The ExCel London centre may be turned into a makeshift hospital to deal with the coronavirus outbreak.
The ExCel is located in the Docklands, between London City Airport and Canary Wharf, and is on a 100-acre site.
NHS bosses and military planners met yesterday to discuss how the centre could help with the health service’s response to the crisis.
The Evening Standard is reporting that one option being discussed is to use the large convention centre as a temporary hospital, which could treat thousands of patients.
Spain’s government has done similarly by turning Madrid’s largest convention centre into a makeshift hospital to treat 5500 patients suffering from coronavirus.
A Ministry of Defence spokesperson confirmed that talks were underway about potentially using the ExCel as a part of the fight against Covid-19, but that no decision had been made by government.
They said: “To assist NHS England to prepare for a number of scenarios as the coronavirus outbreak unfolds, a team of military planners visited the ExCeL centre in London to determine how the centre might benefit the NHS response to the outbreak.”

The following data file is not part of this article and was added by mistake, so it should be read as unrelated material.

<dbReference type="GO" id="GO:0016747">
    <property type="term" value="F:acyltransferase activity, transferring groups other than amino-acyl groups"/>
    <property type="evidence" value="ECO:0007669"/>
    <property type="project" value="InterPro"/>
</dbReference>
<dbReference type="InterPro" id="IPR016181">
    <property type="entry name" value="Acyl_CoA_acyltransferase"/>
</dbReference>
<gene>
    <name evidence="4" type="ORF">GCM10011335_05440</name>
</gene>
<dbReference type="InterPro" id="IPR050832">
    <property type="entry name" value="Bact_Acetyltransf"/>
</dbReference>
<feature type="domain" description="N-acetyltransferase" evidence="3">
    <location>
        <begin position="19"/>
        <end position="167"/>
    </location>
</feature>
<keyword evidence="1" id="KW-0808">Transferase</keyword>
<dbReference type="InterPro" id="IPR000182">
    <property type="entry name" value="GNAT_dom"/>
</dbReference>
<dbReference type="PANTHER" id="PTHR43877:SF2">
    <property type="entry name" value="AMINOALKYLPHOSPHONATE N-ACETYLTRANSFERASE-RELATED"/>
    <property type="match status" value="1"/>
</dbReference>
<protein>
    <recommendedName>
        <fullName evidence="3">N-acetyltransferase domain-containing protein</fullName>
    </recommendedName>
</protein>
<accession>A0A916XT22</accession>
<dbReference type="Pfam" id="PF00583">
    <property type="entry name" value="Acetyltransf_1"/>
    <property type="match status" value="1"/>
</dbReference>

It comes as the UK’s coronavirus death toll is now increasing faster than Italy or China’s was at the same stage of their respective Covid-19 outbreaks.
The alarming rate of new coronavirus cases, and deaths, in the UK has led some in the NHS to worry about its capacity.
Boris Johnson has asked manufacturing companies to produce ventilators en masse to increase the nation’s supply of the vital equipment.
Health secretary Matt Hancock told BBC Radio 4 today that the country now has 12,000 ventilators – up from 5,000 just over a week ago.
However, this is still considered to be well short of how many will be needed.
The health secretary said much more equipment, including protective equipment for health staff, was being produced and circulated.
“I am determined to ensure that the right kit gets to the right hospital, the right ambulance service, the right doctors’ surgery, right across the country,” said Hancock.
“There have been challenges and I can see that. We’re on it and trying to solve all the problems.
“I take very seriously my responsibility, as secretary of state, to make sure that everybody working in the NHS, across social care, is safe, and for that they need the right equipment.”